Walk With Joy
Housing affordability seems to have leap frogged transit, crime, the economy, the environment and even hydro rates as the number one issue of civic conversation. And no longer is it only a concern for the low income – a demographic whose ranks have swollen – it is front of mind for mid to high income citizens (and voters) as well.
Almost an entire generation of professionals earning decent incomes may be denied home ownership, whether they choose the urban core or the suburbs. And renters looking to dodge the real estate market are facing the brutal supply and demand squeeze of near all-time low vacancy rates in an increasingly unregulated market. Surprisingly, the issue of housing affordability is attracting little serious attention at Queen’s Park. It did not get the slightest mention in this fall’s throne speech. And in the weeks following the speech not a single question was raised on the issue by either opposition party.
Two policy ideas are surfacing that could prove distracting to the cause of affordability and delay the adoption of more serious prescriptions. The first is the advancement of a largely housekeeping piece of legislation that has as its centrepiece a widely adopted U.S. policy tool called Inclusionary Zoning – a requirement of a minimum percentage of affordable units to be created in future residential developments. The second, driven by some in the housing development industry and some academics and economists, is to open up more serviced greenfield lands in the suburbs to increase the supply of ground related homes, and in theory lower the cost of these homes as a simple equation of supply and demand economics.
ULI Toronto put focus on both of these ideas this past summer. Building on a recent Urban Land Institute study, The Economics of Inclusionary Zoning, we hosted a roundtable of municipal, provincial and industry housing leaders, and while we learned that inclusionary zoning can be an effective tool to create affordable units (and its use is being expanded in cities like New York), it has never really been applied to the condominium market. It has almost entirely been used in purpose-built rental development — a typography we have seen very little of in Ontario since the 1970s (though this may be changing) — and its success has also almost always been tied to the ability to do density bonusing, usually in combination with government subsidy grants, neither of which are likely on offer in Ontario.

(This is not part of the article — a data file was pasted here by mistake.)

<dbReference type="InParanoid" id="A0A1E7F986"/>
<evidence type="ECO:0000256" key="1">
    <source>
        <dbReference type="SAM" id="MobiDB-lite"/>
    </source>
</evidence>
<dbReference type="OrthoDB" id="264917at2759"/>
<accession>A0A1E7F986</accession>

On the greenfield supply front, we hosted a widely attended public debate featuring academics and policy consultants on both sides of this argument, and while there could be no consensus on this divide, it was broadly agreed that the issue of housing market affordability was complex. A strong economy, high wages, low interest rates, poor transit and other factors have also conspired to drive up housing prices. The degree to which publicly subsidized sprawl can seriously counter
these other market forces should be weighed very carefully, but the temptation to see this as a magic bullet solution is something that some leaders at Queen’s Park are beginning to adopt.
There are of course no simple solutions, and really no economically vibrant city region stands out as a great example, but without a doubt there are a range of options that can be explored. One would be uploading affordable housing back to the province. 20 years’ after the Province downloaded 100 per cent of social housing delivery to municipalities, there are fewer units available today due lack of maintenance, even though demand for these units has significantly increased. Municipalities cannot afford to be housing service providers. Another example would be to merge Inclusionary Zoning with provincially rezoned density increases along all major transit corridors and develop a housing grant program to accompany this policy – ensure that the cost of adding affordable units is offset by public policy (zoning) or dollars – not shifted onto the real estate market. A third option is expand opportunities for unsubsidized second mortgage models such as Options for Homes and Trillium Housing to lower the threshold for buyers to get into the real estate market. And finally, fully leverage public lands to significantly expand below market housing opportunities across the region.